Now that Black History Month is over I reflect on what messages I am supposed to take from the events, speakers, forums, articles, documentaries,,,, Did I learn anything new? Was a concrete plan of action to address those critical problems Black folks face surface? Or was I just fed the same ol line, by the same ol people, stating the same ol pitifull facts? I, for one was not impressed and have not been for a long time.
I attended events and watched shows as I have done for over 20 years. I have watched all of Tavis Smiley’s State of the Black Union telecasts. I have attended local forums, I have read the Urban League Reports and have even taken my own time to research and compile the existing statistics regarding Black folks and their records of unemployment, incarceration, poverty, academic performance, spending power, savings rates, pregnancies, giving to the church, giving to the united way’s, giving to their own Black organizations and institutions,,,, Whatever change that has happened came slow; and in many instances there was no change at all. Things got worse.
I came away from this Black History Month with what I feel as a clear understanding. I acknowledge I can’t rely on Black politics, CEO’s, Educators, athletes or entertainers to rise to the occassion to work as a unit. To wait any longer would just keep me frustrated and merely hoping change will come from the next president, mayor, councilperson, commissioner, senator, congress member,,,, would have me living on a prayer when only action will do.
So, if you are like me and feel that the time to take control of our destiny; with or without the help, aid or assistance by the elite (Black or White, Republican or Democrat), then the only course of ACTION to take is to live out what we have heard or what we hear from those thought-tanks that invade our minds every February. They give good advice, they simply aren’t going to do the heavy-lifting in ‘your’ community. They can come and speak, get paid a couple grand, and get back into their limo/plane and leave. You can be inspired but inspiration alone don’t incite or see significant change through to the end. Cornel West, Tavis, Jesse, Al, Sonya,,,, don’t have companies to employ all the Black folks needing jobs. They don’t provide or implement job training programs. They are not school district superintendents that can force change of curriculum and learning styles in any US classroom. They do not contribute to any localized programs in Kansas nor your own immediate community. So I respect their comments, but the fact is they bring no structural value to the street fight.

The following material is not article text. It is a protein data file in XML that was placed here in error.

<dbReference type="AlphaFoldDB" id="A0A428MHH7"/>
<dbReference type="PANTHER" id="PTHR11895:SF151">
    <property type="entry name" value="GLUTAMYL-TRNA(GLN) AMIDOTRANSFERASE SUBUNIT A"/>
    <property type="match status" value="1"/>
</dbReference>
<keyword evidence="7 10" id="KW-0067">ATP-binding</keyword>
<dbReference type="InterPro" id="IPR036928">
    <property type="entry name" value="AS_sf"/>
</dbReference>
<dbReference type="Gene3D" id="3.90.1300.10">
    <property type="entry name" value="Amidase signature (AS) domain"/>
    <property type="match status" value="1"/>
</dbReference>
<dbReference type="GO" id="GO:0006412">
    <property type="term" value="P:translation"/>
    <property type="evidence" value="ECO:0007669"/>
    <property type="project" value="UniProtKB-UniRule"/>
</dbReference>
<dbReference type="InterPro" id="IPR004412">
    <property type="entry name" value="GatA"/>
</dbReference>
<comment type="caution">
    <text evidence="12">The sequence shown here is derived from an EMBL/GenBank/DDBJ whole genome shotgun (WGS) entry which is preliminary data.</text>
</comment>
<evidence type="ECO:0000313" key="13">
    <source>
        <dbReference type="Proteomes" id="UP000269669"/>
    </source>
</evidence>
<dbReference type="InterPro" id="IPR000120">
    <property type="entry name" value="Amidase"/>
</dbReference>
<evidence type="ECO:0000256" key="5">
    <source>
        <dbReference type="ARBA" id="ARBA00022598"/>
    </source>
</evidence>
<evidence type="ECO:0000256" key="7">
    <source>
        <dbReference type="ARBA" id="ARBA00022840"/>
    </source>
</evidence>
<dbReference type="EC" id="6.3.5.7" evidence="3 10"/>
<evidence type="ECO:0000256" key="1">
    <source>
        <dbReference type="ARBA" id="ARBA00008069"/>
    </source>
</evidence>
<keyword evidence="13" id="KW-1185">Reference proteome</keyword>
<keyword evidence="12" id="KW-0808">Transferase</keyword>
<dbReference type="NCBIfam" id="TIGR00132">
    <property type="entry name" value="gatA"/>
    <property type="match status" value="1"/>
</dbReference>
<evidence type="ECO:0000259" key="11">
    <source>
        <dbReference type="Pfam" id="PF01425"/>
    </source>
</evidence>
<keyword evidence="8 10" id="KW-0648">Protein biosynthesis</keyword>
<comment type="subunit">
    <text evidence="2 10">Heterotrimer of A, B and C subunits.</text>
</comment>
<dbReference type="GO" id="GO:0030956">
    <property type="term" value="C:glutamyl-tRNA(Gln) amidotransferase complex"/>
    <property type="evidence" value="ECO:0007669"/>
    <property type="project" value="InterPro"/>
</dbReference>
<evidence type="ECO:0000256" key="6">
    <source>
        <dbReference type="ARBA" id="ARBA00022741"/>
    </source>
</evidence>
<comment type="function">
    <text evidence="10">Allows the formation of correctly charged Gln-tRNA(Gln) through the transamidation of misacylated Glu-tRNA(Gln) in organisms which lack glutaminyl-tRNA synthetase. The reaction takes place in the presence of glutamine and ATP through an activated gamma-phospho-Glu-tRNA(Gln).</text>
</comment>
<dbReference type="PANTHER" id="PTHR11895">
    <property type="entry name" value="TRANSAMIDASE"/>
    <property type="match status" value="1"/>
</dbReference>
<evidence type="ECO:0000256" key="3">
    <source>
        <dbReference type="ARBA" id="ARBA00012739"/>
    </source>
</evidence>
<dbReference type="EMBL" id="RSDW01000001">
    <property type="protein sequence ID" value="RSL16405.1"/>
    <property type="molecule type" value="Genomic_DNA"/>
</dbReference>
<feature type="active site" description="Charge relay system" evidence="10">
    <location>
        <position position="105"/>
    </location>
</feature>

The best thing Black folks of conscious can do is to identify and support those efforts by Black folks that have the capacity to address particular parts of the overall problem.
One of the Urban League chapters has finally gotten it right. They are going to stop focusing their efforts and dollars to provide social services. Reason being is that there are already enough organizations doing just that. They look to focus their efforts, activities, and advocacy on economic development for empowerment purposes. If Black organizations really look at their local and state statistics, and see that apparently ‘their’ strategies are not working, then they should show they are smart enough to change course in order to be more effective and meet the unique challenges facing Black folks. Apparently, white America hasn’t a clue.
Problems facing Black folks in most part are indicators of failed past policies. Policies crafted by people with degrees, ex-corporate executive, educators, Black, White and other,,,, So, getting a high education and degree alone or being a former company executive does not guarantee the best people will be put in place or that their decisions will be in the best interest of Black folks. The best of our own educated class in government and companies can not effectively get policies, practices and procedures change that would create an equity longed for by Black America.
In Kansas there is the probability of a new Charter School in Kansas City Kansas, the Maurice Holman Academy of Excellence, and I believe it is our opportunity and responsibility to surplant that which the regular school system has failed to effectively do. And instead of waiting for big corporations to give only their money it is more appropriate that we take this as our chance to build the learning institutions needed to properly prepare our youth for tomorrows challenges, implement curriculums and processes that program our youth to suceed and be leaders in the community, and play the pivotal role of financing our own endeavors as one people concerned about their future. You will rarely see those few that are doing great works in the community on behalf of our people on a Tavis show or Oprah, but you can bet they are there. If not, then it’s up to you to show leadership.
We can let others drive us to be consumed to TV shows, shopping, clubbin, and complaining, and like an osterich we will stay oblivious to our environment. As sure as chickens will come home to roost, so will the Black youth of today become an adult. Statistacally speaking, are you really ready for that?
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